CAPE CANAVERAL, Fla. | The lost lessons of Christa McAuliffe are finally taught in space.
Thirty-two years after the Challenger disaster, a pair of teachers turned astronauts will pay tribute to McAuliffe by conducting science classes on the International Space Station.
NASA's first designated professor in space, McAuliffe was going to experiment with fluids and demonstrate Newton's laws of motion for school children. She never reached orbit: she and six crew members died during the takeoff of the space shuttle Challenger on January 28, 1986.
Astronauts Joe Acaba and Ricky Arnold will perform some of McAuliffe's lessons in the coming months. He just shared the news during a television link on Friday with students at his alma mater, Framingham State University, near Boston.
"I can not think of a better time or a better place to make this announcement," said Acaba. He and Arnold "hope to help inspire the next generation of explorers and educators."
Four lessons – on effervescence or bubbles, chromatography, liquids and Newton's laws – will be filmed by Acaba and Arnold, then published online by the Challenger Center, a nonprofit organization that supports science, technology, Engineering and mathematics education.
The center's president, Lance Bush, said he was delighted to "bring the lessons of Christa to life."
"We are honored to have the opportunity to complete Christa's lessons and share them with students and teachers from around the world," Bush said in a statement.
On Friday, he thanked Acaba, who along with two crewmates sent questions from students from Framingham State about life in space.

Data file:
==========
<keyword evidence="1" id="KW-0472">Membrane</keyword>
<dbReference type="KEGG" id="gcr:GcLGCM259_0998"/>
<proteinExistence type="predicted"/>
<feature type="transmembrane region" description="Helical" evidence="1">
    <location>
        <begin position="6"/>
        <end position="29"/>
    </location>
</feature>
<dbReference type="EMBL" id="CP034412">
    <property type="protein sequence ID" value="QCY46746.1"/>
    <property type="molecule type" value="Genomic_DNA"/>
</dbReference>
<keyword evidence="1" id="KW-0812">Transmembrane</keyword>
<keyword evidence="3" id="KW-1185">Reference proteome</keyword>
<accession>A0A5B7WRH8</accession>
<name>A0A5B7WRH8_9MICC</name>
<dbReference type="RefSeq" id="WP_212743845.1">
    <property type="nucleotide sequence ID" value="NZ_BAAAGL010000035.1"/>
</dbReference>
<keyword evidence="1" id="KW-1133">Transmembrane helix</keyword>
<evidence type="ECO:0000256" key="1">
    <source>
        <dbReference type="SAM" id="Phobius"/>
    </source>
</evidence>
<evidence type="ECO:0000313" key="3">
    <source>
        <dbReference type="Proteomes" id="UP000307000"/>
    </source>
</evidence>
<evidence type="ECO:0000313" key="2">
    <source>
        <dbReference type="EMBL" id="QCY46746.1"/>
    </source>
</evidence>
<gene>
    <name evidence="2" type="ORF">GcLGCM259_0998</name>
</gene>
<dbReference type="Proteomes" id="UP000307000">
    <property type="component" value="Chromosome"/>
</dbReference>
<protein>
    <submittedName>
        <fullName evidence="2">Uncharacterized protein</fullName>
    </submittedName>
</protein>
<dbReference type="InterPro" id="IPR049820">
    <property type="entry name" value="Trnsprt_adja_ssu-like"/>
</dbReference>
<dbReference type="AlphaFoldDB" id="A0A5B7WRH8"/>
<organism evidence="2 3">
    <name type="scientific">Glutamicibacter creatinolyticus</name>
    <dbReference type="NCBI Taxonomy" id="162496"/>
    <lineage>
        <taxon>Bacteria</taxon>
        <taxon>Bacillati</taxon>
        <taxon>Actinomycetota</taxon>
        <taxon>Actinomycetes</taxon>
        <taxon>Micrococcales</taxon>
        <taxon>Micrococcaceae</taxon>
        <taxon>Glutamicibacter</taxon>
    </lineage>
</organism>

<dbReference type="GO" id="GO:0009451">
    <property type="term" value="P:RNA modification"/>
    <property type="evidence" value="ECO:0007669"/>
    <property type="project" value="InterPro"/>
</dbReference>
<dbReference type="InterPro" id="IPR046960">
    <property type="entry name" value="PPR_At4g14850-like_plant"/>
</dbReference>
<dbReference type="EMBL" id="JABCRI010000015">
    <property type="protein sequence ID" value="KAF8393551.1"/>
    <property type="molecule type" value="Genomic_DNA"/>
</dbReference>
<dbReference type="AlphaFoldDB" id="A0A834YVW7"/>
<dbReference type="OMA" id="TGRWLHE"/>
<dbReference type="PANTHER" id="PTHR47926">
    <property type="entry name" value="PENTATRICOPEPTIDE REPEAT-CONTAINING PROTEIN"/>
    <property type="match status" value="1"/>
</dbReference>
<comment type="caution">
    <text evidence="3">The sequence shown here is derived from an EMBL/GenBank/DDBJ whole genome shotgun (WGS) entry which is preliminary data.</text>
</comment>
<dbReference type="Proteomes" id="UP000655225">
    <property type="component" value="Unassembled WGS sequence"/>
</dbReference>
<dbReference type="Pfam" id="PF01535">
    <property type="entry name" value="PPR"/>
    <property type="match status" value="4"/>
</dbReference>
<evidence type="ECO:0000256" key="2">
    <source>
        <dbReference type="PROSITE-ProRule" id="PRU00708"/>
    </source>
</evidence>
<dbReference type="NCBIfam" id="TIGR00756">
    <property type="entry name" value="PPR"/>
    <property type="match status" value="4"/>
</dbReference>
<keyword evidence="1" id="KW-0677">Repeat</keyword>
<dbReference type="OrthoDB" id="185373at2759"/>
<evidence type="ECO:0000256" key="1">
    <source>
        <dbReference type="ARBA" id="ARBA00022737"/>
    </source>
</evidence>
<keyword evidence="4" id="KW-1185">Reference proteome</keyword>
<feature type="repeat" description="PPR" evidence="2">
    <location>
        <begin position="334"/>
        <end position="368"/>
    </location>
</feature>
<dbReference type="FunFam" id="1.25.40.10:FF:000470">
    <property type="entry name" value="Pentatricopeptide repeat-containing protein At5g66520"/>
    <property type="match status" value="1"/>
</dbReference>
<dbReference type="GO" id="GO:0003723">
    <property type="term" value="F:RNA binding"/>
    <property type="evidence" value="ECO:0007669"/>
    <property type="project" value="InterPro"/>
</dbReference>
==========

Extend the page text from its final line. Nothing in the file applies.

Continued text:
NASA's associate education administrator, Mike Kincaid, said the lessons are "an incredible way to honor and remember" McAuliffe, as well as the entire Challenger team . 59002] Four of the six lessons that McAuliffe planned to record on video during his space flight will be made. Some will be altered to take advantage of what is available aboard the space station.
Lessons should be available online starting this spring.
Ends returns to Earth at the end of February. Arnold flies in March. NASA is billing its consecutive missions as "One year of education at the station."
The two were teaching math and science in high school on opposite sides of the world – Finish in Florida and Arnold in Romania – when NASA chose them as educators-astronauts in 2004.
McAuliffe was teaching history, law and Economics at Concord High School in New Hampshire when she was selected as the lead candidate for NASA's space project in 1985.
Her backup, Barbara Morgan, is on the board of directors of the Challenger Center. Morgan was NASA's first educator-astronaut, flying on the Endeavor ferry in 2007 and helping to build the space station.
McAuliffe planned to keep a diary during his mission on the space shuttle, and a college student asked if the astronauts were doing the same. Acaba said he has been making entries in a leather diary during his 14 years as an astronaut. Write in it every night before going to sleep at the space station.
"When I'm sitting on my porch sometime in the future, I'll look back on all these great times," said Acaba.